Book Report: The American Private Eye: The Image in Fiction by David Geherin (1985)

I bought this book about a year and a half ago at Downtown Books in Milwaukee for $3.95. I don’t know why I was looking for an almost scholarly survey of private eye fiction, but I bought it.

As I mentioned, this book surveys the evolution of the private eye character within American fiction from its origin in the pulps through the middle 1980s (when the book was published). It identifies certain eras (early pulps, post WWII detectives, sixties touchy-feely detectives, and modern detectives) and then identifies certain seminal authors and their most famous or influential creations. The book includes Raymond Chandler, Robert B. Parker, Ross MacDonald, Brett Halliday, Mickey Spillane, and Richard S. Prather among the obvious. I’ve read books from each of these and probably work from among the others in the list. Oddly enough, these sorts of summary books not only inspire me to read more of these authors, but also to write more so I can hopefully get included in some of these volumes in the future. If I’m lucky.

(As for inside baseball, Roger L. Simon is only mentioned in this book when the author notes that a character is not as Jewish as Moses Wine. Simon and Wine do, however, make up a large portion of Sons of Sam Spade: The Private-Eye Novel in the 70s, which I read in college when I should have been attending Biology 001.)

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Sanity Reigns in St. Louis, Or At Least Insanity Held Temporarily At Bay

Plan to silence noisy car stereos is pulled:

The city’s get-tough plan to silence booming car stereos was pulled Friday after the mayor and comptroller turned up the political pressure.

Alderman Craig Schmid’s proposal to allow police to impound cars with enhanced stereo equipment was criticized as overly broad and intrusive. The bill would have allowed the city to fine motorists with some sound systems straight from the factory, technically enabling police to take their cars regardless of whether music was pumping or not.

Headlines that focus on the minor bad thing that this legislation would address–annoying loud car sound systems–overlooks the far greater evil in its punishment–government seizure of private property for a small infraction.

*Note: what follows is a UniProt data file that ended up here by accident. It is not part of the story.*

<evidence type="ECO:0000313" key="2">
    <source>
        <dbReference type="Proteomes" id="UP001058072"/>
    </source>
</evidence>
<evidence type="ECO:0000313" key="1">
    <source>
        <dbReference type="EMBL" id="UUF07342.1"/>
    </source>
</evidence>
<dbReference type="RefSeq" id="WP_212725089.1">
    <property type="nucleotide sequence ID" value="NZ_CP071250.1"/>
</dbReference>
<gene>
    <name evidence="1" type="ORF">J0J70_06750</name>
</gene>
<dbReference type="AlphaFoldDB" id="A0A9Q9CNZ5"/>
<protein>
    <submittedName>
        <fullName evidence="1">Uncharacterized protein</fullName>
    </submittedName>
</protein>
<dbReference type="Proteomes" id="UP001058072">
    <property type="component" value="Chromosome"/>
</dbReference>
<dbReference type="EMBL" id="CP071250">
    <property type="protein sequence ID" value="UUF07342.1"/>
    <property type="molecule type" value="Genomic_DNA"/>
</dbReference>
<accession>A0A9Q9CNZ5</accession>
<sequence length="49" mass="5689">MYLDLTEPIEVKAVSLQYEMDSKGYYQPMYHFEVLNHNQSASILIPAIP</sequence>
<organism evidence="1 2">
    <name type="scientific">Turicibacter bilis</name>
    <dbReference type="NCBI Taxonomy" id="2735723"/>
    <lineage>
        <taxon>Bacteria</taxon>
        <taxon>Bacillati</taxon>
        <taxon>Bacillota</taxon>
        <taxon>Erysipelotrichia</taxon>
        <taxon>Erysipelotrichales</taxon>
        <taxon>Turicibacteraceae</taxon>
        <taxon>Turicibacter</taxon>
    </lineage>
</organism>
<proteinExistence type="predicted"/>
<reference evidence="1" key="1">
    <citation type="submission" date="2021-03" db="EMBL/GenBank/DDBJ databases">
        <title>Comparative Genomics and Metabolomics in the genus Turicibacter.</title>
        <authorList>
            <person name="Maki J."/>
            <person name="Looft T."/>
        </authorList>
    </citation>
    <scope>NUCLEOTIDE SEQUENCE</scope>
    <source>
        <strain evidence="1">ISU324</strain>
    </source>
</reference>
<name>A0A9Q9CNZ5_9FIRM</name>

Because I’m not so far from my youth to have forgotten how I would occasionally turn up my radio to probably inappropriate levels when a good song came on the radio. A ticket, I could have handled. Taking my car would have driven me to unemployment, as most of the places I lived in my twenties didn’t offer quick or convenient mass transit that could convey me twenty miles to my various places of underpaid employment.

Legislating to eliminate pet peeves by putting down their owners should never pass nor be considered seriously, but with 200 years of legislation and a thousand years of English common law behind them, our legislators have to make busy to citizens’ detriment.

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We’re Number Two?

Time to stop coddling the damn world if this is all the love we get in return:

Iran is the country most widely viewed as having a negative influence in the world, with the US in second place, a new poll for the BBC suggests.

The survey for the BBC World Service asked how 39,435 people in 33 nations across the globe saw various countries.

Freedom: The rest of the world views it negatively, who are we to think otherwise??

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Book Report: 100 People Who Are Screwing Up America by Bernard Goldberg (2005)

I got this book as a Christmas gift, and as I was looking for a quick read in my recent spate of nonfiction, so I picked it out of my hundreds of volumes that I have yet to read. It was a quick read.

I won’t go into too much depth with the book, as it doesn’t go much into depth itself. Of course, it’s preaching to the seminary here with its indictment of entire classifications of people whose individual goals counter the cohesion of our country for no real purpose except to aggrandize the individuals. It’s not a creative indemnification of the collective, but rather the buzzards shrieking that distracts a weakened nation.

Although he became a conservative pin-up author for Bias and Arrogance, Goldberg doesn’t just identify liberals, nor does he fall into pinning the tail on liberals because they’re liberals. He identifies destructive ideas and people who champion them, and I agreed with many of his selections.

So it’s a good book for a couple bucks, and it’s a great book for nothing. Just keep in mind you’re getting a list book and not a deep analysis of ideas, politics, or society.

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Another Casualty from That Lockheed Martin Missile Plant

Skier Accused Of Punching Teen Snowboarder:

A man is charged with assault after he allegedly beat a female teenage snowboarder who crashed into his daughter at Steamboat Ski Area over the weekend.

The collision knocked both girls to the ground but neither were seriously injured.

Randell Berg, of Littleton [Colorado], saw the crash and yelled profanities at the teen as he allegedly punched her in the head and neck, Steamboat police said.

Or maybe it’s because of Bush or something. Please, Michael Moore, help me understand how this can take place in Colorado, that microcosm for America.

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